10 Common Barndominium Problems You Want To Avoid


Barndominiums are popular and affordable buildings that allow almost anyone to quickly construct a home, barn, or place of business.

Metal frame buildings are cheap – often under $25 per square foot, which makes them an attractive choice. However, they’re also sturdy, durable, and resistant to many of the problems that plague wood buildings.

With proper care, a barndominium will last 30+ years – with minimal reinvestment into the building.

Still, barndominiums are not immune to problems. In fact, there are 10 common issues with barndominiums.

Most of them result from installation, which means you can avoid them by paying attention, making the right choices, and then continuing ongoing maintenance.

1. Lack Of Insulation

Barndominiums are cheap to install. However, they do not come insulated.

In addition, failing to insulate these buildings can be a mistake. Even if you’re putting in an actual barn, you likely want insulation. Why? Rapid changes between air inside and outside of the building will result in condensation on the inside of the building.

That can lead to rust, mold and mildew, and damage to anything you have stored inside the building.

Most areas actually have insulation requirements for buildings based on what you’re doing with them. It’s important to review those codes and choose insulation that meets local codes.

Here, fiberglass batting and foam boards or insulated panels are the most common options. If you’re insulating a home, you might even go with both options.

In addition, both cost an average of about $1.25 per square foot – which means you can insulate even very large buildings cheaply.

2. Foundation Issues

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The larger your building, the better your foundation will be.

Unfortunately, many people try to install a barndominium on a very quickly installed concrete slab. However, that can lead to a cracking foundation, meaning the building doesn’t have the support it needs to stay stable.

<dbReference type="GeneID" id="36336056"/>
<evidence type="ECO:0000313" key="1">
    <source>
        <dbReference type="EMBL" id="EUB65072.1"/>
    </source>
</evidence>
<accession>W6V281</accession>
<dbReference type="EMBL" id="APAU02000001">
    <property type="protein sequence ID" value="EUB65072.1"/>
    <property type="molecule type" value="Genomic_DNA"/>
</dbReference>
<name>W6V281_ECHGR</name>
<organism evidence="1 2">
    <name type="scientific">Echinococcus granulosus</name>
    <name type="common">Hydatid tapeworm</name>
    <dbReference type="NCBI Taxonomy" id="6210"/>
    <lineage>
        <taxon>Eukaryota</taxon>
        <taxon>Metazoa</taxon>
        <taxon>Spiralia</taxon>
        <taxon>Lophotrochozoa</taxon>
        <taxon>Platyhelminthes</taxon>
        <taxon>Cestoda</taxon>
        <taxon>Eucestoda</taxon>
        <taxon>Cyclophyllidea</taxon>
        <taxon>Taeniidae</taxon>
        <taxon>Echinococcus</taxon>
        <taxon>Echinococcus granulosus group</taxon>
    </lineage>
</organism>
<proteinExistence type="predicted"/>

Investing in a good foundation can be expensive. In addition, if you’re installing a barndominium for use as a stable or storage area, you probably don’t want to worry too much about the foundation.

However, if you’re building a home or you’re putting in a business, it’s important to ensure that you have a good foundation.

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That means digging out and leveling the underfloor, compacting the dirt, using layers of soil and gravel with good drainage, and then pouring a stable concrete foundation with reinforcements to prevent cracking. Normally, that will work out to about $2,000 per 500 square feet of foundation.

3. Floor Plan Design

A barndominium is essentially a large and empty building – although you may have more than one floor. That will mean designing the floor plan yourself and installing the interior walls. This can be challenging, especially if you have no prior experience with designing floor plans.

Of course, there are plenty of tools to help. You can look at existing builds and floorplan samples to get an idea of what things should be.

And, you can always hire a professional company to do the floorplan for you. This will be important because the floor plan has to consider practicality and accessibility.